European stocks had their biggest weekly declines in at least four months amid concern that increasing oil prices and a falling dollar would hurt profit at companies, including BASF AG and Royal Philips Electronics NV.
The Stoxx 600 fell 3.5 percent for the week to 211.67 and the Euro Stoxx 50, a measure for the 12 countries sharing the euro, shed 5.2 percent. That's their steepest losses since March.
The Stoxx 50 sank 3.4 percent, its largest drop since May. The benchmarks, which have tumbled for six days, are still poised for a second successive quarter of gains.
A decision by OPEC to cut its daily output of oil sent the price of crude higher this week, weighing on chemicals makers, including BASF and Bayer AG, which use the commodity as a raw material. Philips, a consumer-electronics maker, Aegon NV and DaimlerChrysler AG paced the slide on the Stoxx 50 as the dollar fell to its lowest against the euro in two months.
"What would be worrisome would be if the little rise in oil prices turns into a big rise, or a little fall in the dollar turns into a big fall," said Roland Lescure, head strategist at CDC Ixis Asset Management in Paris, which oversees US$344 billion in stocks and bonds worldwide.
Stocks on Friday slid as financial services companies including Axa SA and ING Groep NV fell, sending the Stoxx 50 and Stoxx 600 indexes to their longest run of declines since January.
Axa, Europe's second-biggest insurance company, dropped 2.2 percent to 15.02 euros. ING, the region's fifth-biggest financial services company, lost 2.8 percent to 16.2 euros.
Benchmark indexes fell in 14 of the 17 Western European markets. Germany's DAX Index lost 0.04 percent, France's CAC 40 Index declined 0.4 percent and the U.K.'s FTSE 100 Index dropped 1.1 percent. December futures on the Euro Stoxx 50 slid 0.8 percent to 2449.
BASF, the world's largest chemicals maker, and Bayer, Europe's third-biggest, both fell 7.3 percent during the past five sessions on concern chemicals makers' production costs will increase as the price of crude rises. Oil is used as a raw material in products ranging from plastics to paints.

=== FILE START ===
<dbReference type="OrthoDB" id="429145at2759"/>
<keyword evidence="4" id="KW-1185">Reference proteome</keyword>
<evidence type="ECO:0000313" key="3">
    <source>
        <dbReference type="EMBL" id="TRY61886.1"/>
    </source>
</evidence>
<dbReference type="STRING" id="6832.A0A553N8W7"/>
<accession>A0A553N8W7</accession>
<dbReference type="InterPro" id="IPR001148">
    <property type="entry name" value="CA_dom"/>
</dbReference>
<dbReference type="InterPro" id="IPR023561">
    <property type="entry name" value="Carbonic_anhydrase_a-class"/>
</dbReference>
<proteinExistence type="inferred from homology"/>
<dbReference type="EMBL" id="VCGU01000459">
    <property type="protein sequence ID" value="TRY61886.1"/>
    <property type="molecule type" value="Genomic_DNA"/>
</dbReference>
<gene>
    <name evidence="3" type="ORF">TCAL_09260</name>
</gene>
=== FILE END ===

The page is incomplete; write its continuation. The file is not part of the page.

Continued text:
Imperial Chemical Industries Plc, the UK's biggest specialty chemical maker, fell 11 percent. Rhodia SA, a French competitor, shed 13 percent. Clariant AG, the world's second-largest specialty chemicals maker, slumped 14 percent. The Stoxx 600 chemicals group lost 6.4 percent in the week, its worst performance since May.
Declines were also paced by companies with business in the US, the world's largest economy. Every 10 percent drop by the dollar against the euro cuts 3 percent from European earnings, according to Teun Draaisma, an equity strategist at Morgan Stanley.
European economies including Germany, France, the Netherlands and Italy shrank in the second quarter as the dollar's fall eroded the value of sales made in the US, the region's largest trading partner.
Philips, Europe's largest consumer-electronics maker, slid 10 percent. The company, which gets about one-third of sales from the US, said in July that second-quarter sales dropped 18 percent, mainly because of the euro's gains against the dollar.
Aegon, Europe's third-biggest insurer, fell 12 percent.
North America accounts for 60 percent of its revenue.
DaimlerChrysler, a carmaker that relies on the US for more than half its sales, dropped 10 percent.